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Old 03-15-2014, 01:35 AM   #1
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1978 28' Argosy 28
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painting inside frame

Does anyone have tips regarding painting the insides of the frame?
The prep work for Por 15 involves rinsing with water and ultimately painting the insides of the frame, surfaces that allow little access. On another restoration site the fellow taped off the interior and ultimately coated it with KBS cavity wax. I'd like to be thorough, but other than trying to get in there with a stick attached to a paintbrush, I'm pessimistic about success. I'm attaching some pics for a visual. See the 3 holes?
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Old 03-15-2014, 06:27 AM   #2
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Welcome to the hard work of restoring / renovating old Airstreams. Keep reading and learning about the frame repair and preservation process in these Forums.

I recently applied POR-15 to all the steel frame members on my 66 Trade Wind. It is a huge job. First the belly pan and old, nasty insulation comes down. I aggressively wire brushed every surface of the frame to knock the big chunks of rust and dirt off. I then knew what frame members needed repair or replacement. Then I applied the metal cleaner and prep solutions. Finally I hand painted all the frame with a 2" brush, two coats six hours apart. I had to wear Tyvek overalls, respirator, and face shield while laying on my back working with this watery paint. It was miserable work and I am glad I am done with it.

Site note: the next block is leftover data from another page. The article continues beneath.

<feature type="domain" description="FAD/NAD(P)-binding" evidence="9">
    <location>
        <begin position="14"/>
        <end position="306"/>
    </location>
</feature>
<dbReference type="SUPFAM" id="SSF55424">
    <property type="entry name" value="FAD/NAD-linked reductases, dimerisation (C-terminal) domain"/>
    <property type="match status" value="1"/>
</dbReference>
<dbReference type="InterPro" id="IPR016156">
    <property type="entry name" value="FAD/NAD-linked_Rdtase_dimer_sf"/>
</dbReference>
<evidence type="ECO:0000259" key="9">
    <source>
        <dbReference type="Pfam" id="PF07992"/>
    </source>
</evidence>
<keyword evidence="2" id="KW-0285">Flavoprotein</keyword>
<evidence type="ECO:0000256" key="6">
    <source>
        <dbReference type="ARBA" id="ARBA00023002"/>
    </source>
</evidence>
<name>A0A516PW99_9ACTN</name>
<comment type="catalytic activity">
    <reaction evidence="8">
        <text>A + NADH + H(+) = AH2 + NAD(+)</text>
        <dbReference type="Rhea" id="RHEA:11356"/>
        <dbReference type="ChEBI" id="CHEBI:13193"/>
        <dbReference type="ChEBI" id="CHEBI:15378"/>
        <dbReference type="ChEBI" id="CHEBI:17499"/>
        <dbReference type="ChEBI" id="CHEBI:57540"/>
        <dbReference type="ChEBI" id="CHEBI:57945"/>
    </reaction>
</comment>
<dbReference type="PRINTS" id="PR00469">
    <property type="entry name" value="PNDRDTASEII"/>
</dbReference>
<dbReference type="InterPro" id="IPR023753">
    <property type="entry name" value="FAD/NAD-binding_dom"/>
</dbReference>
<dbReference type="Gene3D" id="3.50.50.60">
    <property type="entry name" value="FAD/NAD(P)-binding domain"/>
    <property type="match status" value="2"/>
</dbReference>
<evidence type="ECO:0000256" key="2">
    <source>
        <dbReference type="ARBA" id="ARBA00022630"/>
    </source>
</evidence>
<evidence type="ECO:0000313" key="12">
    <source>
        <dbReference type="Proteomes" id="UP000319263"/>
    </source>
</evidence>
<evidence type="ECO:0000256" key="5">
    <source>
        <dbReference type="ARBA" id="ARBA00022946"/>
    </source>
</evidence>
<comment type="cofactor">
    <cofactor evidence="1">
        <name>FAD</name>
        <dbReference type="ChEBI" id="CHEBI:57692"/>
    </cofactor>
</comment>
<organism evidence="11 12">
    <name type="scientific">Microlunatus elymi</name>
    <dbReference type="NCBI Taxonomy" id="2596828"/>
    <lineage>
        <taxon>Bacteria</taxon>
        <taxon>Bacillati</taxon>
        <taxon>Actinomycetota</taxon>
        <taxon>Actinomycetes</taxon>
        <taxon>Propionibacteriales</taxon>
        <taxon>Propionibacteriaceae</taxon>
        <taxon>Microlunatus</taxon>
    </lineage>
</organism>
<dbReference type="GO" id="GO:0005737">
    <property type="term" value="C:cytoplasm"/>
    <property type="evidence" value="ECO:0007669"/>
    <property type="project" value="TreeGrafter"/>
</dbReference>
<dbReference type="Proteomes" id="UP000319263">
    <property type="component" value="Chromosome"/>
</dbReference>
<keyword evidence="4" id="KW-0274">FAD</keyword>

It is an easier job with the shell off the frame, but that is a whole different approach. All I can say rust proofing an Airstream frame is necessary DIRTY, HARD work. I do not know of any easy, "automated" way of doing it.

Your old Airstream will thank you for all your efforts!

David
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Old 03-15-2014, 07:22 AM   #3
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Check the end of this thread
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Old 03-15-2014, 04:21 PM   #4
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enosburg , Vermont
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I've done 4 trailer frames now and many car frames in the past. To hit all the little nooks and crannies I have to spray, just can't seem to do it with a brush. A common old wagner airless home paint sprayer works quite well for thicker liquids. I've often wondered if a hand pump garden sprayer with the wand end would work for better access to the tight areas????
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Old 03-15-2014, 05:05 PM   #5
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A hand sprayer should work. Just make sure it is new and dry inside. I got that stuff all over me but I was able to get it into most places. I think all the metal prep is not necessary on old rusted metal like you see 99% of the time. POR15 will stick to anything that is not coated in oil.

Perry
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Old 07-22-2014, 10:19 AM   #6
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Hey all,
I just want to clarify on the POR 15 topic; it's not necessary to sand out the old rust? I'm reading that it's best to apply POR 15 to a rusted surface. Also, I understand no top coat is needed as, it won't be exposed to UV rays but, do I need a prep coat at all?

My grandpa is convincing me to take it to a sandblaster first but, I'm understanding otherwise from different sites.

Appreciate the help.
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Old 07-22-2014, 12:18 PM   #7